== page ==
In the play's opening scenes, we get a peek into the world of Troy Maxson. He's a hardworking garbage man dedicated to providing for his family. However, we learn that Troy just may have some flaws – one of which is that he's cheating on his dedicated wife, Rose.
The play's main conflict becomes clear when Troy's son Cory arrives on the scene. Troy is determined to keep Cory from going to college on a football scholarship. He claims Cory will only be discriminated against, just like Troy was during his baseball days.
A major complication arises when we learn that Troy has gone to Cory's coach and told him that Cory can't play football anymore. Now Cory's one chance at going to college is destroyed. Understandably, Cory is really angry with his dad and accuses him of holding him back out of jealousy.
Tensions swiftly build. The truth of Troy's affair comes out when his mistress, Alberta, becomes pregnant. After Alberta dies in childbirth, Troy's wife Rose agrees to raise the child but declares that she's no longer Troy's woman. All this instability at home leads to an all-out fight between Troy and Cory. Troy wins the battle and kicks Cory out of the house for good.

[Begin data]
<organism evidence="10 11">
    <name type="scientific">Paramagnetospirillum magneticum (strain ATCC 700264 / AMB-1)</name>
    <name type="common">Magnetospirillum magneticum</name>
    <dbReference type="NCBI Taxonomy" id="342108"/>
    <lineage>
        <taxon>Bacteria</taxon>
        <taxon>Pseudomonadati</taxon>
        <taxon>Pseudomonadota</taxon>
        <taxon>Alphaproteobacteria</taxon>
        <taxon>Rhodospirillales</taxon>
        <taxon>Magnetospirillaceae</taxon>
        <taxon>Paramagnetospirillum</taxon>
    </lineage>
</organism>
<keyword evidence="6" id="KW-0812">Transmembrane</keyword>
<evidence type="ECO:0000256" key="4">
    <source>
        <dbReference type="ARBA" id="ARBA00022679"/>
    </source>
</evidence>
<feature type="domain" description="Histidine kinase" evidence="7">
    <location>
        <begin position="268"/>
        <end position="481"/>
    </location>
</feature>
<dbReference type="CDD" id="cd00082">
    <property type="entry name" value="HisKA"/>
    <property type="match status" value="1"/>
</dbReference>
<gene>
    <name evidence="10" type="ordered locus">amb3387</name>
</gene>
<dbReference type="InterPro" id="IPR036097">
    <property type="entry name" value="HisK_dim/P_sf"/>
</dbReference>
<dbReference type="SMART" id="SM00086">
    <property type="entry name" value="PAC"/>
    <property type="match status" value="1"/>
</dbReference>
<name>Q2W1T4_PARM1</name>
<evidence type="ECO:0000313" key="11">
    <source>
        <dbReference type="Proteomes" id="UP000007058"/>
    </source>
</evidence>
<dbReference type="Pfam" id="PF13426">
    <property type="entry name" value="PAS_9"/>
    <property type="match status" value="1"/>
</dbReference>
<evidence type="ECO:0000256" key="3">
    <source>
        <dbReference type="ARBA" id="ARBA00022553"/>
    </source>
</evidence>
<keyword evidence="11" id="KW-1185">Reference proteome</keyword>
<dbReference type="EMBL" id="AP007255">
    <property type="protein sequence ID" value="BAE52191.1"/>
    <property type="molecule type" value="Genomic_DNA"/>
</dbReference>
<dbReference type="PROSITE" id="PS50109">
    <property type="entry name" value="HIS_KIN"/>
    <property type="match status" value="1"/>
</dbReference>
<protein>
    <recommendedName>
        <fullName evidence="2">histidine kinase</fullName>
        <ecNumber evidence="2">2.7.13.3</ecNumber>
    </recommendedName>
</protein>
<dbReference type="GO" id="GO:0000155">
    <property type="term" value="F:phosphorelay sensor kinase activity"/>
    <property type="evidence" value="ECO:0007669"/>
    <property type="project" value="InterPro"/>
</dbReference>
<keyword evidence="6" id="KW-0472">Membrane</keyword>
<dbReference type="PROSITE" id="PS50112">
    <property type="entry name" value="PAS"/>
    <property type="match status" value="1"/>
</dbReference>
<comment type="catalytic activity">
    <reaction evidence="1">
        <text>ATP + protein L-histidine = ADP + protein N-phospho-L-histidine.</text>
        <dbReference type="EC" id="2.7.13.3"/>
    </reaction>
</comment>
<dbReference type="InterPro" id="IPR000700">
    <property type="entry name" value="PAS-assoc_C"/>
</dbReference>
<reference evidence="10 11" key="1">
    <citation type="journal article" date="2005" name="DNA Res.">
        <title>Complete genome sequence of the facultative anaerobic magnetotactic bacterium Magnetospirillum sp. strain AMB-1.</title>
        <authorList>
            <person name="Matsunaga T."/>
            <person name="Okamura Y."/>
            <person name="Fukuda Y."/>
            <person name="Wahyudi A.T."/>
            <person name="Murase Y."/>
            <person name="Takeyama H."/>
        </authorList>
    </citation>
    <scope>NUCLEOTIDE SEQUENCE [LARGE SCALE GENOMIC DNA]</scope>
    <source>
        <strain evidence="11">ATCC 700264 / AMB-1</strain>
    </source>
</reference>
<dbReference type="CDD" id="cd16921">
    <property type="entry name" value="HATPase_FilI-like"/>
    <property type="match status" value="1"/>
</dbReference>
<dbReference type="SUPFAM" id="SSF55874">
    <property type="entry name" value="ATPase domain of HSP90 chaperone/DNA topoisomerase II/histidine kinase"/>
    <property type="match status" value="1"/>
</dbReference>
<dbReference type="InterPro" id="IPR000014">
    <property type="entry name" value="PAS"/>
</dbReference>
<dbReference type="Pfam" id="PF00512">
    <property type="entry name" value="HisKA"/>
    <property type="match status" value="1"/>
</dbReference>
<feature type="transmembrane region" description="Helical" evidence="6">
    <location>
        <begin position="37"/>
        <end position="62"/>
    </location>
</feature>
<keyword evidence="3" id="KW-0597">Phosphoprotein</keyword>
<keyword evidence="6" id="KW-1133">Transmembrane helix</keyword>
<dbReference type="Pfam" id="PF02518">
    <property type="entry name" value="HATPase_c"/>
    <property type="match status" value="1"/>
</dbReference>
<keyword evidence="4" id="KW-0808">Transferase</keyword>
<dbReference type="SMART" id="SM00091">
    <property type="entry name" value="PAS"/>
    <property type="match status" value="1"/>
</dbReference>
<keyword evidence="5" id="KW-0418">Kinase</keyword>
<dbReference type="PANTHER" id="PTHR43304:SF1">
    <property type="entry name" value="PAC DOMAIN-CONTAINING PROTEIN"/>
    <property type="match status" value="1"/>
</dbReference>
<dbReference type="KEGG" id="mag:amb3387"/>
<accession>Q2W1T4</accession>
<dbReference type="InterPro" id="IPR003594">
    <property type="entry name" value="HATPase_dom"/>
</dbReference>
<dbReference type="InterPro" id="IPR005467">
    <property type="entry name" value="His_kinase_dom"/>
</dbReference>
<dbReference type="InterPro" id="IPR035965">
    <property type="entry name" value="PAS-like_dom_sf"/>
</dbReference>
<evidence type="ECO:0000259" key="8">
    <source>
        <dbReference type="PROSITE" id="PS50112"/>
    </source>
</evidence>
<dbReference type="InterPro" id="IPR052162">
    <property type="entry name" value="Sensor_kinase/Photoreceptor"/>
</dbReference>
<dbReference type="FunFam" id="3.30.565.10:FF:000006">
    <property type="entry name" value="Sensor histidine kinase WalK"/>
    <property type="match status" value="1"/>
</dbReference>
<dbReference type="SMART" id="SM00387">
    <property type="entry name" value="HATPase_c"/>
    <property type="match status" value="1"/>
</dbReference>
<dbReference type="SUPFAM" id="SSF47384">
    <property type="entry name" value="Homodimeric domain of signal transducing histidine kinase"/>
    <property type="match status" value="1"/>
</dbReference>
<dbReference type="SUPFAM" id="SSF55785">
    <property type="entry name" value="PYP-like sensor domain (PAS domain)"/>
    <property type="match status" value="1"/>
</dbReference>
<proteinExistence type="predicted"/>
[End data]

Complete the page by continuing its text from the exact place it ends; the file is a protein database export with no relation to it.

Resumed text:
The play picks back up years later, on the day of Troy's funeral. Cory arrives back home but tells his mother that he won't be going to the funeral. Rose goes off on him, saying that being disrespectful to his father isn't going to make him a man.
The play's tensions wind down as Cory and Raynell together sing a song that their father used to sing. Though the song is about a dog named Blue it seems clear that the two are singing it in honor of Troy. We're left with the impression that Cory is on the road to coming to terms with his father.
In the final moments of the play, Troy's brother Gabriel shows up. He's determined to blow his trumpet so St. Peter will know to open the gates of heaven for Troy. When no sound comes out of the horn, Gabriel chants and performs a ritualistic dance. The play concludes with the gates of heaven opening wide for Troy.